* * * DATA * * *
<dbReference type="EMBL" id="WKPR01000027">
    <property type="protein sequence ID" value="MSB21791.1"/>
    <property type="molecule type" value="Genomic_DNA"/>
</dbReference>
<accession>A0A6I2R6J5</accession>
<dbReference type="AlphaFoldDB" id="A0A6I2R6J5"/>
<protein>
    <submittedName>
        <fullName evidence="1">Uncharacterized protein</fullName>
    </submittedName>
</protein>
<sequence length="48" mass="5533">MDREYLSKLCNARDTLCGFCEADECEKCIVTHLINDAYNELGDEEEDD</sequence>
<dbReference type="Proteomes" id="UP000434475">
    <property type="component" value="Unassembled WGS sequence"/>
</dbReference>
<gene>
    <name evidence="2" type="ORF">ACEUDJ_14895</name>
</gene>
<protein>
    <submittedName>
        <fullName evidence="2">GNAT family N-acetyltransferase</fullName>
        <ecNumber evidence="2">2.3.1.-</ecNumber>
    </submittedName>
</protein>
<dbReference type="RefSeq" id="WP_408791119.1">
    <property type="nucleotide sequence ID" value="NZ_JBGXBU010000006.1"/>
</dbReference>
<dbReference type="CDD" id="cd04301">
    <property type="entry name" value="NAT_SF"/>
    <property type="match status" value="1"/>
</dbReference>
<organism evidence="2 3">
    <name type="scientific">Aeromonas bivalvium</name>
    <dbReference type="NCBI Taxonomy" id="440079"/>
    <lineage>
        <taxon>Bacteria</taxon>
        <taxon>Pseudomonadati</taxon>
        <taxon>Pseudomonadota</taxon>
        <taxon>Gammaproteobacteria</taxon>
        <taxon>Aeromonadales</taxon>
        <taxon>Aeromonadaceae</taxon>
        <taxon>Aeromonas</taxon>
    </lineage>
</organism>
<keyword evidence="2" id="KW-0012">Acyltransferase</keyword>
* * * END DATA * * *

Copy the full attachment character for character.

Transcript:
<dbReference type="EMBL" id="WKPR01000027">
    <property type="protein sequence ID" value="MSB21791.1"/>
    <property type="molecule type" value="Genomic_DNA"/>
</dbReference>
<accession>A0A6I2R6J5</accession>
<dbReference type="AlphaFoldDB" id="A0A6I2R6J5"/>
<protein>
    <submittedName>
        <fullName evidence="1">Uncharacterized protein</fullName>
    </submittedName>
</protein>
<sequence length="48" mass="5533">MDREYLSKLCNARDTLCGFCEADECEKCIVTHLINDAYNELGDEEEDD</sequence>
<dbReference type="Proteomes" id="UP000434475">
    <property type="component" value="Unassembled WGS sequence"/>
</dbReference>
<gene>
    <name evidence="2" type="ORF">ACEUDJ_14895</name>
</gene>
<protein>
    <submittedName>
        <fullName evidence="2">GNAT family N-acetyltransferase</fullName>
        <ecNumber evidence="2">2.3.1.-</ecNumber>
    </submittedName>
</protein>
<dbReference type="RefSeq" id="WP_408791119.1">
    <property type="nucleotide sequence ID" value="NZ_JBGXBU010000006.1"/>
</dbReference>
<dbReference type="CDD" id="cd04301">
    <property type="entry name" value="NAT_SF"/>
    <property type="match status" value="1"/>
</dbReference>
<organism evidence="2 3">
    <name type="scientific">Aeromonas bivalvium</name>
    <dbReference type="NCBI Taxonomy" id="440079"/>
    <lineage>
        <taxon>Bacteria</taxon>
        <taxon>Pseudomonadati</taxon>
        <taxon>Pseudomonadota</taxon>
        <taxon>Gammaproteobacteria</taxon>
        <taxon>Aeromonadales</taxon>
        <taxon>Aeromonadaceae</taxon>
        <taxon>Aeromonas</taxon>
    </lineage>
</organism>
<keyword evidence="2" id="KW-0012">Acyltransferase</keyword>